So, while I am not certain about the exact cause, I doubt it is because the Affinity apps do not support a choice of ColorSync or printer color management (because they do). More likely, the cause is a corrupt or misconfigured driver.


Affinity Photo 1.8.4, Affinity Designer 1.8.4, Affinity Publisher 1.8.4; macOS Mojave 10.14.6 iMac (27-inch, Late 2012); 2.9GHz i5 CPU; NVIDIA GeForce GTX 660M; 8GB RAM
Affinity Photo 
1.8.4.186 & Affinity Designer 1.8.4.4 for iPad; 6th Generation iPad 32 GB; Apple Pencil; iPadOS 13.3.1

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2 minutes ago, thomaso said:

That seems to confirm my suspect that not having color print options in the mac versions of Affinity to be a bug. - Agree?

Hard to tell because it may well be that on Windows the whole color management feature in context of the Print dialog box is buggy (much a user interface without actual functionality as it seemingly offers also CMYK conversions without ability to actually send CMYK data to the printer...) So therefore it may just be appropriate that the feature is missing on macOS. I have tested this feature only once on my photo printer (an old Canon PIXMA Pro9000 Mark II) and at that time I got best results by keeping things as simple as possible, converting images to sRGB and sending straight sRGB (no media profiles) if using the "app handles color" option, and no printer color adjustments or ICM if using the "printer handles color" option. From the printer driver, I only specified general print settings + proper media selection (which seems to automatically pick the correct media color profile).

I'll have a look on this again once I'm at office but do no want to waste much paper and ink for testing, because I do not personally use direct print feature often (but typically print from a PDF using Adobe Acrobat). 

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20 minutes ago, R C-R said:

More likely, the cause is a corrupt or misconfigured driver.

Yes,, it appears so, or possibly a problem related to Catalina.

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41 minutes ago, Lagarto said:
1 hour ago, R C-R said:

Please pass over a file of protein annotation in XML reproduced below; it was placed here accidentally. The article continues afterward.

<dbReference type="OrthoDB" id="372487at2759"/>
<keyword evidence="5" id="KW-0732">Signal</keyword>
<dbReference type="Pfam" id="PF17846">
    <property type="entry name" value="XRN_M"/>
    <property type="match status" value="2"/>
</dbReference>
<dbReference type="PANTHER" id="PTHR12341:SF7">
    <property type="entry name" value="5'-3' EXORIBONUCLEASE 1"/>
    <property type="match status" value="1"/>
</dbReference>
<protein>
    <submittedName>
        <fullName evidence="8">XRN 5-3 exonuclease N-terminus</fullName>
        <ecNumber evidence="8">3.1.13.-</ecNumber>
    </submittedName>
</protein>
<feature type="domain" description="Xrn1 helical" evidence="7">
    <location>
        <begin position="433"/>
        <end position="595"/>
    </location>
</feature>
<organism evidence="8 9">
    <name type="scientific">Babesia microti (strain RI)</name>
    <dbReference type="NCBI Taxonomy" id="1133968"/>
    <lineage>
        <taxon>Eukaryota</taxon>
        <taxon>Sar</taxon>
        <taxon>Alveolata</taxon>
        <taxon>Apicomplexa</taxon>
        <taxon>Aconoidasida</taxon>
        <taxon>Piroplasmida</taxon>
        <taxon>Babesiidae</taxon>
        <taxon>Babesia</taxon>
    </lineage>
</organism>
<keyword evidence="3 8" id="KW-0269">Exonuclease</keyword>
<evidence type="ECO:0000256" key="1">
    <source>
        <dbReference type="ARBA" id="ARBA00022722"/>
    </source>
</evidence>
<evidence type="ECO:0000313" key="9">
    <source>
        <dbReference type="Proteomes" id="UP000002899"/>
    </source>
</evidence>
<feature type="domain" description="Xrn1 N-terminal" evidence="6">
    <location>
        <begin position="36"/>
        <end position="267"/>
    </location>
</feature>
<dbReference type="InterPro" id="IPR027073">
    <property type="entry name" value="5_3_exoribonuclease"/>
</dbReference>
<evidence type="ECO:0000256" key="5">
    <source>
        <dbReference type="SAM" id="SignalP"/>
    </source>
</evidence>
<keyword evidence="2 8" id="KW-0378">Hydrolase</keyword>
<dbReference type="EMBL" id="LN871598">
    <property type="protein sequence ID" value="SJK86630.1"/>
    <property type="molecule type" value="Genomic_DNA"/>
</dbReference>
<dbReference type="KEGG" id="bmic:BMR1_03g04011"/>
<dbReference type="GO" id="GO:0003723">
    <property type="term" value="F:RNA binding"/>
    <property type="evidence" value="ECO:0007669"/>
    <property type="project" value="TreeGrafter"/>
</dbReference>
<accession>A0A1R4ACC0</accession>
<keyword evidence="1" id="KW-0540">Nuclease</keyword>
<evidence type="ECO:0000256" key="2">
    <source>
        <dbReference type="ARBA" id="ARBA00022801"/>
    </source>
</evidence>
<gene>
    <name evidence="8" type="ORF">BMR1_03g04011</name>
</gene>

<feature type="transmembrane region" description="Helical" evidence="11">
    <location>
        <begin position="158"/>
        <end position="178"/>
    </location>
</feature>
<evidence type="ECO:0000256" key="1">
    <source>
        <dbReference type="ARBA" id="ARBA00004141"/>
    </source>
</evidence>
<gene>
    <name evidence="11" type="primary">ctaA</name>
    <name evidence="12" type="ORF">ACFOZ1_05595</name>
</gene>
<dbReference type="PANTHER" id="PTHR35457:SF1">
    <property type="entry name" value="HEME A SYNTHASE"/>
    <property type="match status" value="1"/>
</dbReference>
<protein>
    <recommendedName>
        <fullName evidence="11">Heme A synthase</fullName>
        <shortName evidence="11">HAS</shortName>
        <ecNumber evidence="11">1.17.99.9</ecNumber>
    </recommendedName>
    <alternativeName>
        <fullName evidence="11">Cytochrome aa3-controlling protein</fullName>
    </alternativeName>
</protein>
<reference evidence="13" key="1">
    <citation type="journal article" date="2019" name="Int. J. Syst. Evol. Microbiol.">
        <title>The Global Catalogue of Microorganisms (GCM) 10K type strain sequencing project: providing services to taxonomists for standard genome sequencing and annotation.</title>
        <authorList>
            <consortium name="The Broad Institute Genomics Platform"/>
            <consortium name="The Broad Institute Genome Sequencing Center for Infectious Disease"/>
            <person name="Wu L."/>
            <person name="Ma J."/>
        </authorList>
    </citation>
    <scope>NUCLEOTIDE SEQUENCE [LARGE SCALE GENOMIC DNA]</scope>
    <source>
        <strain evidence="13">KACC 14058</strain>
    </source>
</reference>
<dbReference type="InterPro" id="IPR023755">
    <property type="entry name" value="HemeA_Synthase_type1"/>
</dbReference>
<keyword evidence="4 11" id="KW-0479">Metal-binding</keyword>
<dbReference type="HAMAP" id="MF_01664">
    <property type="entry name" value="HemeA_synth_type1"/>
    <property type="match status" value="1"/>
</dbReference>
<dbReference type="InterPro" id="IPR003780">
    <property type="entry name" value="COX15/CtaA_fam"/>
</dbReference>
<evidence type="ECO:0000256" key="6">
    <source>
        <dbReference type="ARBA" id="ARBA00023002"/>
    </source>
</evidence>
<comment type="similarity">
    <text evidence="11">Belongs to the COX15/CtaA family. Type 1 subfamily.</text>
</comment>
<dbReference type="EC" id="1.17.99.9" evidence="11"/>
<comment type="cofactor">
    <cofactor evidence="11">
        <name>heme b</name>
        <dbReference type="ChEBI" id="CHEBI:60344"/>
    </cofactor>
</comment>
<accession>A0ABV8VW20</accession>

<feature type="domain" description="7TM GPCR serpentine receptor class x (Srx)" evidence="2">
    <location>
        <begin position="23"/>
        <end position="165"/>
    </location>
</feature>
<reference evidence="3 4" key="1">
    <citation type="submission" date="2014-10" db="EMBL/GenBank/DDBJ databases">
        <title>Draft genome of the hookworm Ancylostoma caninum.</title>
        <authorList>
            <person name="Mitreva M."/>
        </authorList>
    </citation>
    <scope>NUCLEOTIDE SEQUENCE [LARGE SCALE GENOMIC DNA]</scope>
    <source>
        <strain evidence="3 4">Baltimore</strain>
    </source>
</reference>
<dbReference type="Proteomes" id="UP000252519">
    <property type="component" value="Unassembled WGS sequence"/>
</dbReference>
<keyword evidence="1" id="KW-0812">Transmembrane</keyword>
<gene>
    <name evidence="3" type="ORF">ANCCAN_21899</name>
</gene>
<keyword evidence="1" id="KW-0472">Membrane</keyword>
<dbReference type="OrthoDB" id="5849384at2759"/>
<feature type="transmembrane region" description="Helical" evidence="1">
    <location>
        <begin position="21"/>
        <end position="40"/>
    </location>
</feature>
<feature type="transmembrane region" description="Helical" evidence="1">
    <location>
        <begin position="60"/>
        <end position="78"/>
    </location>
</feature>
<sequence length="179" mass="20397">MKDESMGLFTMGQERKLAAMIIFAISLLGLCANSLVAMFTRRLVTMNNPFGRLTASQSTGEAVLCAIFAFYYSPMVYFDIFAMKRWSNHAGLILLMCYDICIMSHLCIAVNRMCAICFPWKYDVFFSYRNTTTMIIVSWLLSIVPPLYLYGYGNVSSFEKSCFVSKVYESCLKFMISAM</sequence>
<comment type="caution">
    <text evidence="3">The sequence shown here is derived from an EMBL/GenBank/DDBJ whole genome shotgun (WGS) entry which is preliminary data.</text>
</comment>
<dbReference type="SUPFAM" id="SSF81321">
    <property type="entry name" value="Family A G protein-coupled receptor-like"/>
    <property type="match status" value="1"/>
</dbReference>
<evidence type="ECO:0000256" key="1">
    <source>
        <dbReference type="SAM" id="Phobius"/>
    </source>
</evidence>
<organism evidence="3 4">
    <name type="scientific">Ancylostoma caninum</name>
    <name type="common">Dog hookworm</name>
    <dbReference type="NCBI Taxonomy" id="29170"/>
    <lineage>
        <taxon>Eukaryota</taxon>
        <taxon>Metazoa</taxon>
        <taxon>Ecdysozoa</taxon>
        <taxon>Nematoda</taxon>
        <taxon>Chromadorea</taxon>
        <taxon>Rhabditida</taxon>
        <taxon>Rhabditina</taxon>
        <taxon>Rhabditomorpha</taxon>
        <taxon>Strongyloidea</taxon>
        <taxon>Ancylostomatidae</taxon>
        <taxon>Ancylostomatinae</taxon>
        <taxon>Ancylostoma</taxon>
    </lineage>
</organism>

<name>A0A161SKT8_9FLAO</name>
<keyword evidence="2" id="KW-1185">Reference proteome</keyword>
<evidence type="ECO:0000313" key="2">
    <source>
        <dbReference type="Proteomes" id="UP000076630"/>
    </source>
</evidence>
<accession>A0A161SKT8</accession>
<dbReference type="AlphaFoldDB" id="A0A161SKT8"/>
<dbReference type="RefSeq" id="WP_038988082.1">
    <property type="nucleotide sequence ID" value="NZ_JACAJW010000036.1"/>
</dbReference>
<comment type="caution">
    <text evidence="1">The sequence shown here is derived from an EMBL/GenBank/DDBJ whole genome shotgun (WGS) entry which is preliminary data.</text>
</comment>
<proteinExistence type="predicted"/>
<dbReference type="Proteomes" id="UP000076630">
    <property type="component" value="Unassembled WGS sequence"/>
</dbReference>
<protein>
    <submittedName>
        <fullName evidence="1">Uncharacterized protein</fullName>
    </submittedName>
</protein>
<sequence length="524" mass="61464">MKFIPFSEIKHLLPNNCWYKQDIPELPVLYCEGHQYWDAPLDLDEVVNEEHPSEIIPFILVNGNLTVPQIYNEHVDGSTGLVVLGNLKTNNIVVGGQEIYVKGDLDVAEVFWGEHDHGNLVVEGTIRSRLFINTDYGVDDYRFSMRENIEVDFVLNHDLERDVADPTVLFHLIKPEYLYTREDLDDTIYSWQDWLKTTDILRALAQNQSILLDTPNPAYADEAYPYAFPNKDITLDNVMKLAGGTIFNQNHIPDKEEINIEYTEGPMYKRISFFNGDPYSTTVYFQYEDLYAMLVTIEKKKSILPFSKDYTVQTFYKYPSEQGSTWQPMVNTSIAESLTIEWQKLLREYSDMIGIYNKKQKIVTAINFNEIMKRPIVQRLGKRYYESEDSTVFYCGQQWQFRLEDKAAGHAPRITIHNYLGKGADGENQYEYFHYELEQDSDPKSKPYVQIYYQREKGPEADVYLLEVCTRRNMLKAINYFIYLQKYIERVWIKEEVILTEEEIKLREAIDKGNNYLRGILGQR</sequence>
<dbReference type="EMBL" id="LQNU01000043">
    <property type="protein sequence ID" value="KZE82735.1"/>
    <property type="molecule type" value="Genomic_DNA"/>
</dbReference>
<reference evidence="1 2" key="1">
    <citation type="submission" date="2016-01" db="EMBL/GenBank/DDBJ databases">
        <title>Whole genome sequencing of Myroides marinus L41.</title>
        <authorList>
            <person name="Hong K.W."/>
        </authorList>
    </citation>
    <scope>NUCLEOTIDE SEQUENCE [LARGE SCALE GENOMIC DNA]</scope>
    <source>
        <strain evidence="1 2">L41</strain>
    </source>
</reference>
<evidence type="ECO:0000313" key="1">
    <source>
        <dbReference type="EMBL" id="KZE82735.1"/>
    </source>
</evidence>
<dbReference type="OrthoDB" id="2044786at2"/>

More likely, the cause is a corrupt or misconfigured driver.

Yes,, it appears so, or possibly a problem related to Catalina.

These both don't fit sufficiently as culprits to my experience of getting print color options in Acrobat while missing them in Affinity for the same printer. The driver obviously does offer its features to apps. Possibly apps read the driver's info differently. An app could ignore certain code given by the driver, or misread and therefore decide to ignore available options. Another possibility could be the app reads the driver's info correctly but fails in showing the according UI for any, then possibly app-internal, reason. – Just a snippet from Microsoft for printer driver development: Here simply spoken 4 flags need to get set/read which require communication between driver and app:

Quote

Controlling Color Management

Color management for a printer can be controlled by an application, the system (GDI), the driver, or device hardware. The driver determines which component is managing color correction by examining flags within the BRUSHOBJ and XLATEOBJ structures that are passed to its implementations of graphics DDI drawing functions. The following flags are defined:

 
Flag Definition

BR_DEVICE_ICM in BRUSHOBJ

XO_DEVICE_ICM in XLATEOBJ

Color management is being performed by the driver or the device.

BR_HOST_ICM in BRUSHOBJ

XO_HOST_ICM in XLATEOBJ

Color management is being performed by the application or the system (GDI).

https://docs.microsoft.com/de-de/windows-hardware/drivers/print/controlling-color-management

 


macOS 10.14.6, Macbook Pro Retina 15" + Eizo 24", Affinity in Separated Mode (documents merged)